Do the words deliver a meaningful message because their organisation is now syntactically correct? No. The meaning of the sentence is encapsulated in two key words—alarm and evacuate—and is not to be found in the sentence at all, but in the unconscious knowledge and experience that readers bring to the words.

Participants imbue the word alarm with the sounds and duration of the alarms they know. They interpret the word evacuate with previously learned knowledge—going to the elevator area, looking for the Exit sign, taking the stairs to the ground floor, and moving well away from the building, perhaps for a roll call.

The sentence does not need to contain a description of the alarm sound or evacuation instructions. Readers find meaning in the words by unconsciously restoring the missing exformation from their unconscious knowledge and experience.

How does the writer plan and design to discard exformation?
There may be an enormous amount of work or thought behind a given message or product. Yet it may be invisible. Making things look easy is hard.

Why does it seem so difficult to identify what you don’t need to write? What you can discard? The exformation?

No one will forget the early debates on minimalism where the strongest argument against the approach was precisely our inability to answer the question, what can you leave out?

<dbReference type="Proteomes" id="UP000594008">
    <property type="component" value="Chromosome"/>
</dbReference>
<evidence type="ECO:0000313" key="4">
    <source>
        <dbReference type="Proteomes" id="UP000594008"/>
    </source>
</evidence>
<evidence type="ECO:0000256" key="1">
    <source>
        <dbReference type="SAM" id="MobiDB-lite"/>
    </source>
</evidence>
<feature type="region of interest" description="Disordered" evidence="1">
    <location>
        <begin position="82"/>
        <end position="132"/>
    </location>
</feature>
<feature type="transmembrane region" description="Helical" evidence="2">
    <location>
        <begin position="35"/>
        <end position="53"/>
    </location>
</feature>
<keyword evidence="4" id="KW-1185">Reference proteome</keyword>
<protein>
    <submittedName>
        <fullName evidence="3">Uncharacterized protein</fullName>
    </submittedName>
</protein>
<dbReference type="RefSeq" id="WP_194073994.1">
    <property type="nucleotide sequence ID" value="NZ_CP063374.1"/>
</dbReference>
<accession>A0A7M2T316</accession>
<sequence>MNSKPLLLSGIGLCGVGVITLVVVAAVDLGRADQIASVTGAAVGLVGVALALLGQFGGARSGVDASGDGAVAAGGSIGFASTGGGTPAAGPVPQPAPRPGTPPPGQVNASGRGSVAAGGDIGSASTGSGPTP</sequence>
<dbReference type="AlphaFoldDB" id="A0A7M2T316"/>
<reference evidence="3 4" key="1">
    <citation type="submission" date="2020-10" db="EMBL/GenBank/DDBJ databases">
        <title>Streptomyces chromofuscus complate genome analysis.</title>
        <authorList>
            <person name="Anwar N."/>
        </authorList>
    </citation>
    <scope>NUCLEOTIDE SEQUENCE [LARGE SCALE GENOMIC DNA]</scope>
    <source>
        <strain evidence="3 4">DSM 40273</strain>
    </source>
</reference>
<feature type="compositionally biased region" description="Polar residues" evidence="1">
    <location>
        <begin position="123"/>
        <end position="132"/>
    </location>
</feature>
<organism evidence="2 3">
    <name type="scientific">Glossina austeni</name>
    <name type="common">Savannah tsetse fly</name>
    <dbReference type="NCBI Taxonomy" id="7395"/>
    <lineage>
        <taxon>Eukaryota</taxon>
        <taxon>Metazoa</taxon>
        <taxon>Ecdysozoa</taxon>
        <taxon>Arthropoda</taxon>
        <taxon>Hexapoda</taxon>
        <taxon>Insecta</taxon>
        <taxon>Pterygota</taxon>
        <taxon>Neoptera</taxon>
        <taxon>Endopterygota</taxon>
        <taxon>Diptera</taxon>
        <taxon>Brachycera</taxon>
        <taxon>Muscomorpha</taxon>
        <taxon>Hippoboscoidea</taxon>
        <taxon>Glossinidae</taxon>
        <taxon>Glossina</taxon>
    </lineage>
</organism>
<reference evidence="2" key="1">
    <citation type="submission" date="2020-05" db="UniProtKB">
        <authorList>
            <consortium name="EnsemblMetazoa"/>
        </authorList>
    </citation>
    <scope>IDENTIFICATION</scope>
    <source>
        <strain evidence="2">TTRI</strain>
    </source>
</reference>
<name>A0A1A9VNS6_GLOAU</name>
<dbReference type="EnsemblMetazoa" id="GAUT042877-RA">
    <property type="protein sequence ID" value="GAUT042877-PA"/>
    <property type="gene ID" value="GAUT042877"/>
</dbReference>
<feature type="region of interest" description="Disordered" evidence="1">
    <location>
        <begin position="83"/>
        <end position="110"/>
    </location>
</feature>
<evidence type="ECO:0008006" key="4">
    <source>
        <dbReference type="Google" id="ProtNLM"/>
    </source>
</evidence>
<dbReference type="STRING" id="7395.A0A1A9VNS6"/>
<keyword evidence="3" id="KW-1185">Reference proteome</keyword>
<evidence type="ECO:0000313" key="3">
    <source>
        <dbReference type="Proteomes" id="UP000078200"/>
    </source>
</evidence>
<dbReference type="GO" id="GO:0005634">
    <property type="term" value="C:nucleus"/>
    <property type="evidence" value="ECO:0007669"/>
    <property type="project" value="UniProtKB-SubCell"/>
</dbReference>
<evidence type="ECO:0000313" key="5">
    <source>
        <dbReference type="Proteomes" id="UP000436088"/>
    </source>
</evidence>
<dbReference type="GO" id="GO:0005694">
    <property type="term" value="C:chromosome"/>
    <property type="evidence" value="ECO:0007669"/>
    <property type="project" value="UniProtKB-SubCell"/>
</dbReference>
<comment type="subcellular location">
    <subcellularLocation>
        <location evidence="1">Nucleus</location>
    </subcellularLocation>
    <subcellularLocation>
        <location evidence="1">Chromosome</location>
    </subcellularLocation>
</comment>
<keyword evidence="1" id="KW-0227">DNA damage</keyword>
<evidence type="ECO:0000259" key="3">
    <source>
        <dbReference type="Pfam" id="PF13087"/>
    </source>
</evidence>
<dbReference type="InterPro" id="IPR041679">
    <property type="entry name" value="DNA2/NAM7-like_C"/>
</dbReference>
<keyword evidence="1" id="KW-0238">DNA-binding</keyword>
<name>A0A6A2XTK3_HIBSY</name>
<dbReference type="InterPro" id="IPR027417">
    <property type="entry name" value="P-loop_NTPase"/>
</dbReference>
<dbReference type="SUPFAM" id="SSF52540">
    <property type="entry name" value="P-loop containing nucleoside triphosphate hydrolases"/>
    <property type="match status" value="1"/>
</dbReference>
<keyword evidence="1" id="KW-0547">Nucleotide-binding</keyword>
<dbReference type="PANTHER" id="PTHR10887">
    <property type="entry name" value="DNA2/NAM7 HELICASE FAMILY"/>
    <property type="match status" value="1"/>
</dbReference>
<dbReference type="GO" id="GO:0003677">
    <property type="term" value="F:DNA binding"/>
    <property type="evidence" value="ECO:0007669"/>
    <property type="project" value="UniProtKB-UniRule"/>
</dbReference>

In The Role of an Information Architect in the Technical Information-Development World, JoAnn Hackos identified a key benefit of taking a minimalist approach.

When information architects begin with a minimalist approach, they are often able to reduce the verbiage, eliminate content that serves no one, and focus content more precisely.

In other words, the writer can leverage their knowledge of the user’s Me—context and agenda—to create information that synthesises the message and discards the exformation that is extraneous to or implicit in the user’s context.

Henry Korman presented strong arguments for adopting an exformation strategy in Do We Manage Information Efficiently? in the June 2005 issue of the Best Practices Newsletter.

  • Organisations need to reduce the amount of information they are managing and storing.
  • Information designers need to find more effective ways of getting customers to the information they can use without requiring them to spend so much energy that they give up.

When you read something that overwhelms you with detail, when you can’t find the information you want to use, or when your cognitive load meter hits the red zone, you KNOW what the writer did. They stuffed the message with every piece of information they could because they weren’t sure what YOU would want to know.

An unfocused flood of information gives you no value at all because your I is obliged to sift and discard itself, without even the confidence that, at the end of the process, it will have what you want.

In fact, in the aggressive world of the information user, the user cost is only paid in full by the desperate—all others drop off as soon as the reading task is too demanding or stops being relevant to their conscious task.

The real work of the writer and the value that their communication offers is in the work done consciously to synthesise and discard.

The value of a message…is the amount of mathematical or other work plausibly done by its originator, which its receiver is saved from having to repeat.